Saturday, August 2, 2008

Java thread control

As promised in my book review of Effective java 2nd edition, here is an article that shows a neat trick to control threads.

The recommended way to stop a thread according to the book is to use a volatile boolean field as a flag to properly stop a running thread:

public class StopThread { private static volatile boolean stopRequested; public StopThread() { Thread t = new Thread(new Runnable() { public void run() { int i = 0; while (!stopRequested) i++; } }); t.start(); TimeUnit.SECONDS.sleep(1); stopRequested = true; } }
(See the book to understand why the volatile keyword is essential.) This is all nice, but this thread can only be started and stopped once. Here is a better implementation:
public class StopThread { private static volatile Thread currentThread; public StopThread() { Thread t = new Thread(new Runnable() { public void run() { int i = 0; while (currentThread == Thread.currentThread()) i++; } }); currentThread = t; t.start(); TimeUnit.SECONDS.sleep(1); currentThread = null; } }
By storing a reference to the running thread, the running thread itself can easily see whether the rest of the system also thinks it should be running. Restarting the thread becomes easy now. Just reference a new thread instance and the old thread will die.

The previous program just demonstrates the principle. A better starting point is the following program:

public class RestartableThread { private AtomicInteger threadNumber = new AtomicInteger(0); private volatile Thread currentThread; public RestartableThread() { startThread(); } private void startThread() { currentThread = new Thread( new RestartableRunnable(), "Restartable thread " + threadNumber.getAndIncrement()); currentThread.setUncaughtExceptionHandler(new Thread.UncaughtExceptionHandler() { public void uncaughtException(Thread t, Throwable e) { startThread(); logger.error(String.format("Thread '%s' has an uncaught exception and was restarted", t.getName()), e); } }); currentThread.start(); } public void shutdown() { currentThread = null; } private class RestartableRunnable implements Runnable { public void run() { while (true) { if (currentThread != Thread.currentThread()) { return; } try { // Do a bit of work. Make sure this takes a limited time. } catch (Exception ex) { logger.error("exception", ex); } } } } }

You can stop the thread by calling the shutdown() method. Failure to do so on program exit will prevent the JVM from stopping.
The runnable contains a try/catch to prevent the thread from dying. As a double fail safety mechanism, the uncaught exception handler is triggered for unhandled Throwables such as out of memory errors. The exception handler then simply starts a new thread so that execution continues. There are subtle advantages to this double approach. Exceptions are normally not so catastrophic, the thread could just continue. Out of memory errors however can be better dealt with by letting the thread terminate and make all its used memory available for the garbage collector.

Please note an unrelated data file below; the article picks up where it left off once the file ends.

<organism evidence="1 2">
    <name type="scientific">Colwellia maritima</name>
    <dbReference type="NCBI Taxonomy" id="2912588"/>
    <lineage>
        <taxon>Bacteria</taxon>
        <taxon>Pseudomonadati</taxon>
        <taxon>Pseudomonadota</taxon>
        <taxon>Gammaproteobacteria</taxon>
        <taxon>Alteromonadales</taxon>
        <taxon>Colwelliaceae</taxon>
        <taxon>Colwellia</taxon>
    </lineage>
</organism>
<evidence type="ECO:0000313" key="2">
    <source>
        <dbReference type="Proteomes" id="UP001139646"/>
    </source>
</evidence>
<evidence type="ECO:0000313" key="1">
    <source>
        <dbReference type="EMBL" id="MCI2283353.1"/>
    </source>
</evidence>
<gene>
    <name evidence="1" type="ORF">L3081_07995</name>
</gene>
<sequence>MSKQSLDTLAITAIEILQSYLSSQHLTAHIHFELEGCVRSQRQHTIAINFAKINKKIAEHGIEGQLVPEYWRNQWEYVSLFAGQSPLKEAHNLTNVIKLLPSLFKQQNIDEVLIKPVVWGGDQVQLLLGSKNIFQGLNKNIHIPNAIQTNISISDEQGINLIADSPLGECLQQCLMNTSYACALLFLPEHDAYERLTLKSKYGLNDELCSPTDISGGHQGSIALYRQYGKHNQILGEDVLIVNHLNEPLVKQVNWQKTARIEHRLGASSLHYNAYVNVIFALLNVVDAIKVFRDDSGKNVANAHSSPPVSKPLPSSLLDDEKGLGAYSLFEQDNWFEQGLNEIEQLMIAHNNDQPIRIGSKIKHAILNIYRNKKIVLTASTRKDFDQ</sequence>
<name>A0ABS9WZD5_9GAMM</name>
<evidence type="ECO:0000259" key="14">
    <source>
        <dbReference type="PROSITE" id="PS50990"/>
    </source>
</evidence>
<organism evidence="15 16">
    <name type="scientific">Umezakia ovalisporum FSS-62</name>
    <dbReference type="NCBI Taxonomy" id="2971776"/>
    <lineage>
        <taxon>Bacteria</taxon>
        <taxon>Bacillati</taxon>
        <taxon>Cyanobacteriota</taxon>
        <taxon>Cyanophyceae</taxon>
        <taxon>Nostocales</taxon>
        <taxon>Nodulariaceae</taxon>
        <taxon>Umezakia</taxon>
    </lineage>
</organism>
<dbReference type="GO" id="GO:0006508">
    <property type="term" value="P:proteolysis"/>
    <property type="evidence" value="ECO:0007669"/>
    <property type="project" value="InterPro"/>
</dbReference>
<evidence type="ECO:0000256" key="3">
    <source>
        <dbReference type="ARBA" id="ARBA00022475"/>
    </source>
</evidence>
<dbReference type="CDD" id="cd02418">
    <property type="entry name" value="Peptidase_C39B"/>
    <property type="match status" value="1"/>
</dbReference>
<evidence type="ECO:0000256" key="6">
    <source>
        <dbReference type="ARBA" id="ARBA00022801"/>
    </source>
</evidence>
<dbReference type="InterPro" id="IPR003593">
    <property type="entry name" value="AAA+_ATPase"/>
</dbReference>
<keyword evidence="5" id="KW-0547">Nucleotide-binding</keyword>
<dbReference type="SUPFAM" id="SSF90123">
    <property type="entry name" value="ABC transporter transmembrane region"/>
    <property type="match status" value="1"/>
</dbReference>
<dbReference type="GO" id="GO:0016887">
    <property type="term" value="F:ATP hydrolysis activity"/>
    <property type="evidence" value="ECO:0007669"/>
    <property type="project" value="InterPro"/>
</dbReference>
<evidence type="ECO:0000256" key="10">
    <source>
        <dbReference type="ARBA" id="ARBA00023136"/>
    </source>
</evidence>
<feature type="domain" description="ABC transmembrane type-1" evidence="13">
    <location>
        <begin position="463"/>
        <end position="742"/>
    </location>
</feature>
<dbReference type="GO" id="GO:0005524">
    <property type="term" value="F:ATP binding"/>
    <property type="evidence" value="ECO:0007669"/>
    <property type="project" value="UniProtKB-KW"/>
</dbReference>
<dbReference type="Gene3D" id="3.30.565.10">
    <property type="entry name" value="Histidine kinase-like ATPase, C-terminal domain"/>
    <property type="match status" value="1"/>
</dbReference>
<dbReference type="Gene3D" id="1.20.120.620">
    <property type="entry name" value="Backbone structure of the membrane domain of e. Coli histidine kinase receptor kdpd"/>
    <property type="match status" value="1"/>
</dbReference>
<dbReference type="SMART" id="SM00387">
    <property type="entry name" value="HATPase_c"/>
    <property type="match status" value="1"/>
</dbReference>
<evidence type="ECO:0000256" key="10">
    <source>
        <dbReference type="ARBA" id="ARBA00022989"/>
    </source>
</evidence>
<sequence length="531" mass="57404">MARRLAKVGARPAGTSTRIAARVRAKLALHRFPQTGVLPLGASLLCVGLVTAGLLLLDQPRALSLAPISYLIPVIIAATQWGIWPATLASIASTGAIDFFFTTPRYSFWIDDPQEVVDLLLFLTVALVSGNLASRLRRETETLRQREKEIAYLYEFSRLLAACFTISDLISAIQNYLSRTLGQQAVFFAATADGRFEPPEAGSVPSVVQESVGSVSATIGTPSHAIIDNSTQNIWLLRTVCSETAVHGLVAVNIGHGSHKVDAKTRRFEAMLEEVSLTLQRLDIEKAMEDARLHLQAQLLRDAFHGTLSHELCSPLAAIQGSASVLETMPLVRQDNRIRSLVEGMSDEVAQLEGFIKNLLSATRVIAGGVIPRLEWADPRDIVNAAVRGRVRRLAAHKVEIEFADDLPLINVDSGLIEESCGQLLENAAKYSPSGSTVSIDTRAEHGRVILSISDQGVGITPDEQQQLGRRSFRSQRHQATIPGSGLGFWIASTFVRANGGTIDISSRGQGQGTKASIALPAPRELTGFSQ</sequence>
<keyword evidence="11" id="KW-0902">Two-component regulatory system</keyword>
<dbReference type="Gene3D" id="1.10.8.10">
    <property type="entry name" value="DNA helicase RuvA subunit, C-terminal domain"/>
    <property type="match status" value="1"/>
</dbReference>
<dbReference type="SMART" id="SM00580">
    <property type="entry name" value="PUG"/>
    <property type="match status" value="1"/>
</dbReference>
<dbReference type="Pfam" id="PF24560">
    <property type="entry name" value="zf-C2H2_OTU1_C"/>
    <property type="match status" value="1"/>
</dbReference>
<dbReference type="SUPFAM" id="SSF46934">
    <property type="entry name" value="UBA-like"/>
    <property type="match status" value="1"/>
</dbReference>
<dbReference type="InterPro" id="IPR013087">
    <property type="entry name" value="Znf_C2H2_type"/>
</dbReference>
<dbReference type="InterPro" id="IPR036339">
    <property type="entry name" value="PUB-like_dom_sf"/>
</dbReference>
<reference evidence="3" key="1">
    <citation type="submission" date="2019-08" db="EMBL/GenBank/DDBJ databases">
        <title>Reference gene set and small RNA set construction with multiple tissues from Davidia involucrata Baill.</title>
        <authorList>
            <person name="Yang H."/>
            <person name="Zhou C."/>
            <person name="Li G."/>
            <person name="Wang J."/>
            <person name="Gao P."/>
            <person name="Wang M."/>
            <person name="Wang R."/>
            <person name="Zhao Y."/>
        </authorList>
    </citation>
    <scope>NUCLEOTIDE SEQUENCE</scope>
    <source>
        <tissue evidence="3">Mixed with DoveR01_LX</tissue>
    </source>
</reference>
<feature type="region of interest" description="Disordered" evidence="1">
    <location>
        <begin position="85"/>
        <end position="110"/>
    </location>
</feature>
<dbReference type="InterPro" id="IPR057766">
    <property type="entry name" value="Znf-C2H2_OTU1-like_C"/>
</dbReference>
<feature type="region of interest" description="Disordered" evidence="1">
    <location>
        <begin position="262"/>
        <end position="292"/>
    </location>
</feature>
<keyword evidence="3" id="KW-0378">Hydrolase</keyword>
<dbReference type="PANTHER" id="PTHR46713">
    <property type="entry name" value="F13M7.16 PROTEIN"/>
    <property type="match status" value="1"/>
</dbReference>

If for any other reason you want to (re-)start the thread (for example because it is programmed to run only for a limited time), simply call startThread().

Make sure that the run condition is checked regularly. Consumer threads that wait on something like a queue should wake up regularly. For example, if you are waiting on new entries in a BlockingQueue this is better done with poll() then with get().

Despite the presence of the new and shiny executor services, it is still sometimes necessary to write your own thread. I hope that this little article will get you started on a robust yet flexible implementation.

Next thread article: a helper for asynchronous cache updates.


  1. I put the Thread's termination flag & work-queue together, as an object; and synchronize on that.

    This provides a single point of control for one, or multiple, threads.

    Synchronization can be easily wrapped up, using 'synchronized' method modifiers..

    Threads can synchronize & wait on all control conditions, as a group;

    And control-conditions, can efficiently wake & notify one/or all threads on change.

    Seems pretty sound, to me.

  2. You should never use the synchronized keyword on methods. There are several reasons for not doing this, but the most important one is that you should minimize the amount of time that is spent in the synchronized block. There are many more subtle reasons.

    It is indeed possible to drop the volatile keyword when you need to synchronize on something else anyway.

    Conditions are nice but a bit too advanced for this article.

  3. You can also set a thread to daemon so it will not prevent the JVM from exiting.

  4. Yeah I know about daemon threads. Daemon threads only solve a tiny part of the problem, making them useful in just a few circumstances. As soon as your thread needs to do some data persistence, or something that simply needs to finish, declaring a thread as daemon won't help.

  5. this article was extremly useful, thanks a lot!

    ps: you misspelled thread in the title